Over time your KVR rotor will show wear or warpage. Some Mechanics will shy away from working on the rotors because of the holes. Do not believe them! It is possible to cut these rotors, it just requires a little effort and patience.
1. Most of you do not have access to a lathe but a local machine shop can do the job for you. Here are some key points that should be observed:
After the rotors have been cut, have the machine shop ruff the surface of the rotors with the 36 Grit Rollock pad while the rotors are still in the lathe. It is not recommended to attempt to ruff the surface of the rotor while it is not in the lathe. Do not press hard. While the lathe is turning apply an even up and down stroke over the entire surface of each side of the rotor.
2. Once the rotors have been cut and the surface is ruff, it is time to clean out the cross drilled holes. Carefully take the 3/16" drill bit and slowly drill all the way through the existing holes in the rotor. You will want the drill bit to pass all the way through the rotor so put it in a position that will not damage your work area. You may find that it will take a while for some of the holes to be worked out. Please be patient and do not let the drill bit break inside one of the holes or scratch the face of the rotor.
3. Once you have all the small holes drilled out take the 15/64" drill bit and run it over the top of the holes. Do not press hard. All you want to do is clean the indentation on the front of the rotor. Do this on both sides of the rotor.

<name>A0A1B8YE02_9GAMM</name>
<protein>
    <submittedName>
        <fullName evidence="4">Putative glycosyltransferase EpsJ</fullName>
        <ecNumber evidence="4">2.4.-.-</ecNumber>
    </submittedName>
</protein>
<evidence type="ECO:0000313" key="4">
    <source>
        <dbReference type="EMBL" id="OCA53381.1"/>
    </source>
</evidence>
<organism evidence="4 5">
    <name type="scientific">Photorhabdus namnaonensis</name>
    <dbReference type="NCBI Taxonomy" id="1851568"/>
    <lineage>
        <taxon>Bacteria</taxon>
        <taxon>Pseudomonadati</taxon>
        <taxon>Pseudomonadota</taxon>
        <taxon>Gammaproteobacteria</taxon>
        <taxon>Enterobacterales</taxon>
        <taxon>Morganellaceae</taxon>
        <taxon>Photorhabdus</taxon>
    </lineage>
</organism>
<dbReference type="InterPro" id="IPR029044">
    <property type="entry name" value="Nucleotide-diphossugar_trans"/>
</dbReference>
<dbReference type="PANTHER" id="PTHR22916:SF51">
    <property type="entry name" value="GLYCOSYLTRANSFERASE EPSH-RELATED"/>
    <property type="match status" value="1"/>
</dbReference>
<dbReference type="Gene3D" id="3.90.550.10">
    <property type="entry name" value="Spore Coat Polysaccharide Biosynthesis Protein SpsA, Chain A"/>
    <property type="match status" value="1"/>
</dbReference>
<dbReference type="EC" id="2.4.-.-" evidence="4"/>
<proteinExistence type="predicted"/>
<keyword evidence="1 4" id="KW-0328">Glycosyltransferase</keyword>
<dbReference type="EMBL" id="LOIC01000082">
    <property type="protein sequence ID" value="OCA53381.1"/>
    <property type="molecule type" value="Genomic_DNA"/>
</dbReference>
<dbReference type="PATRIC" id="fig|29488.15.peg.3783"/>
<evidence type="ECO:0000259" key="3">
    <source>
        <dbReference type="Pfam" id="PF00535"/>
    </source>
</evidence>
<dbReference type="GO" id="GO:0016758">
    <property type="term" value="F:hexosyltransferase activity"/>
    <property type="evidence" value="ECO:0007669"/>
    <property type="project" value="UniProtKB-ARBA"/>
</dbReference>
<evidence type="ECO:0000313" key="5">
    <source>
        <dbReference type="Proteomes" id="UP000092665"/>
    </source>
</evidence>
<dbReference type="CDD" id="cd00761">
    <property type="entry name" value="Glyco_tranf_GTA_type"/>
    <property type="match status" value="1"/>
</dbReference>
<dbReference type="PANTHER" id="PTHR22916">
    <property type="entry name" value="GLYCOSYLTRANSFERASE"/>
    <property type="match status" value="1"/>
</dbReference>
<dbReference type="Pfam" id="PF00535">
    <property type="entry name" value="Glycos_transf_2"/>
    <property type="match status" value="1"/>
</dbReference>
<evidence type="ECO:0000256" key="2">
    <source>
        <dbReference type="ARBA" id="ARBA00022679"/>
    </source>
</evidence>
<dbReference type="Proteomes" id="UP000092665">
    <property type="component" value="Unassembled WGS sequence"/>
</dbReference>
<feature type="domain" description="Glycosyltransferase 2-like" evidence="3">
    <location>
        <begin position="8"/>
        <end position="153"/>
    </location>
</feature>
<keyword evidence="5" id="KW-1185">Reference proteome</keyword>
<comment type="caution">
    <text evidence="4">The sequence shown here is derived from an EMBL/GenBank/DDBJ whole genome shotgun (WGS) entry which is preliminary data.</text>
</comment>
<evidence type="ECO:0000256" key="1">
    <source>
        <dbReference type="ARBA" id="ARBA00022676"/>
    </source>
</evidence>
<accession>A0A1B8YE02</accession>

4. Once you have all the holes drilled out, wipe off the rotor. Then clean liberally with brake cleaner. Inspect all the holes and make sure that they are free of derbies before you have the rotors installed by qualified personnel.
5. Brake-in the rotors as if they are new:
This procedure may seem complicated but it is not. I will like to note that it is time consuming and I do not think many Mechanics will take the time to do the procedure properly unless you pay extra and insist that they do. It only took me a half an hour to drill and clean both rotors after the lathe work was finished. But I move faster than most people.
Written by J.Miller with help from my good buddy Jeff Tatro.